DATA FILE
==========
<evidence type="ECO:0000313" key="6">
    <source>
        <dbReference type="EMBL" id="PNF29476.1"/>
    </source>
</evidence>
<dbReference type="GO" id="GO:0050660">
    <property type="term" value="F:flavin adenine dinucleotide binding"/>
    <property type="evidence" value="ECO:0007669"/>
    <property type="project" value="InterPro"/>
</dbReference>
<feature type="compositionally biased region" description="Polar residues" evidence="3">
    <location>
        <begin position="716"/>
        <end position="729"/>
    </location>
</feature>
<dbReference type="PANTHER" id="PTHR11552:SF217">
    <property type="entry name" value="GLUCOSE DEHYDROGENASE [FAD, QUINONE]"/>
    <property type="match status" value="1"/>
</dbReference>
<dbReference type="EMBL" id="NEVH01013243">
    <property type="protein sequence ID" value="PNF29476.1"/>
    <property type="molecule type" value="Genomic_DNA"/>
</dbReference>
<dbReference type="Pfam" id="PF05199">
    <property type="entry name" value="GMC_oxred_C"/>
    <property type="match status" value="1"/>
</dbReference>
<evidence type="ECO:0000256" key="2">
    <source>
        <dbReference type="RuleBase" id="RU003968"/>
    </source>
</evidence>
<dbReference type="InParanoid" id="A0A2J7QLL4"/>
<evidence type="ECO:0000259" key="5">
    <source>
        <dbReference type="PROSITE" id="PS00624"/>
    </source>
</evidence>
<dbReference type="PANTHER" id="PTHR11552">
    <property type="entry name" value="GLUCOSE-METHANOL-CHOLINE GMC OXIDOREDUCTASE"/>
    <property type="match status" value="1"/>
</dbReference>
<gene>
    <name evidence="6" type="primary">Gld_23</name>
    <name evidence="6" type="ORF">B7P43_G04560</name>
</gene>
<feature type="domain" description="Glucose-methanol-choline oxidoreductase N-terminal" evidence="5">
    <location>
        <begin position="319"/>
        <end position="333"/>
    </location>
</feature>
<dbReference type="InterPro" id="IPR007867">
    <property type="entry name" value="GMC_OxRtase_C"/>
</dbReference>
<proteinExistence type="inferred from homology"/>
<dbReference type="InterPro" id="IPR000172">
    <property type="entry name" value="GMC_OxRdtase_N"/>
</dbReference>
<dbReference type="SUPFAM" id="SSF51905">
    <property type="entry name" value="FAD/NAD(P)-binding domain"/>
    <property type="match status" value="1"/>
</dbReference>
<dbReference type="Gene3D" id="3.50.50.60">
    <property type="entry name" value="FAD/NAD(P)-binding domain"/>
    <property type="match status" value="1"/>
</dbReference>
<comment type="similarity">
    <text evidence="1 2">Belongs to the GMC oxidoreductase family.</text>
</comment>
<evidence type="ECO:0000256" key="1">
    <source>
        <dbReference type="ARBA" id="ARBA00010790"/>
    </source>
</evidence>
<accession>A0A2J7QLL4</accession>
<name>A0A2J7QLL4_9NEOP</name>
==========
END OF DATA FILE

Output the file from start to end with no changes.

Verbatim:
<evidence type="ECO:0000313" key="6">
    <source>
        <dbReference type="EMBL" id="PNF29476.1"/>
    </source>
</evidence>
<dbReference type="GO" id="GO:0050660">
    <property type="term" value="F:flavin adenine dinucleotide binding"/>
    <property type="evidence" value="ECO:0007669"/>
    <property type="project" value="InterPro"/>
</dbReference>
<feature type="compositionally biased region" description="Polar residues" evidence="3">
    <location>
        <begin position="716"/>
        <end position="729"/>
    </location>
</feature>
<dbReference type="PANTHER" id="PTHR11552:SF217">
    <property type="entry name" value="GLUCOSE DEHYDROGENASE [FAD, QUINONE]"/>
    <property type="match status" value="1"/>
</dbReference>
<dbReference type="EMBL" id="NEVH01013243">
    <property type="protein sequence ID" value="PNF29476.1"/>
    <property type="molecule type" value="Genomic_DNA"/>
</dbReference>
<dbReference type="Pfam" id="PF05199">
    <property type="entry name" value="GMC_oxred_C"/>
    <property type="match status" value="1"/>
</dbReference>
<evidence type="ECO:0000256" key="2">
    <source>
        <dbReference type="RuleBase" id="RU003968"/>
    </source>
</evidence>
<dbReference type="InParanoid" id="A0A2J7QLL4"/>
<evidence type="ECO:0000259" key="5">
    <source>
        <dbReference type="PROSITE" id="PS00624"/>
    </source>
</evidence>
<dbReference type="PANTHER" id="PTHR11552">
    <property type="entry name" value="GLUCOSE-METHANOL-CHOLINE GMC OXIDOREDUCTASE"/>
    <property type="match status" value="1"/>
</dbReference>
<gene>
    <name evidence="6" type="primary">Gld_23</name>
    <name evidence="6" type="ORF">B7P43_G04560</name>
</gene>
<feature type="domain" description="Glucose-methanol-choline oxidoreductase N-terminal" evidence="5">
    <location>
        <begin position="319"/>
        <end position="333"/>
    </location>
</feature>
<dbReference type="InterPro" id="IPR007867">
    <property type="entry name" value="GMC_OxRtase_C"/>
</dbReference>
<proteinExistence type="inferred from homology"/>
<dbReference type="InterPro" id="IPR000172">
    <property type="entry name" value="GMC_OxRdtase_N"/>
</dbReference>
<dbReference type="SUPFAM" id="SSF51905">
    <property type="entry name" value="FAD/NAD(P)-binding domain"/>
    <property type="match status" value="1"/>
</dbReference>
<dbReference type="Gene3D" id="3.50.50.60">
    <property type="entry name" value="FAD/NAD(P)-binding domain"/>
    <property type="match status" value="1"/>
</dbReference>
<comment type="similarity">
    <text evidence="1 2">Belongs to the GMC oxidoreductase family.</text>
</comment>
<evidence type="ECO:0000256" key="1">
    <source>
        <dbReference type="ARBA" id="ARBA00010790"/>
    </source>
</evidence>
<accession>A0A2J7QLL4</accession>
<name>A0A2J7QLL4_9NEOP</name>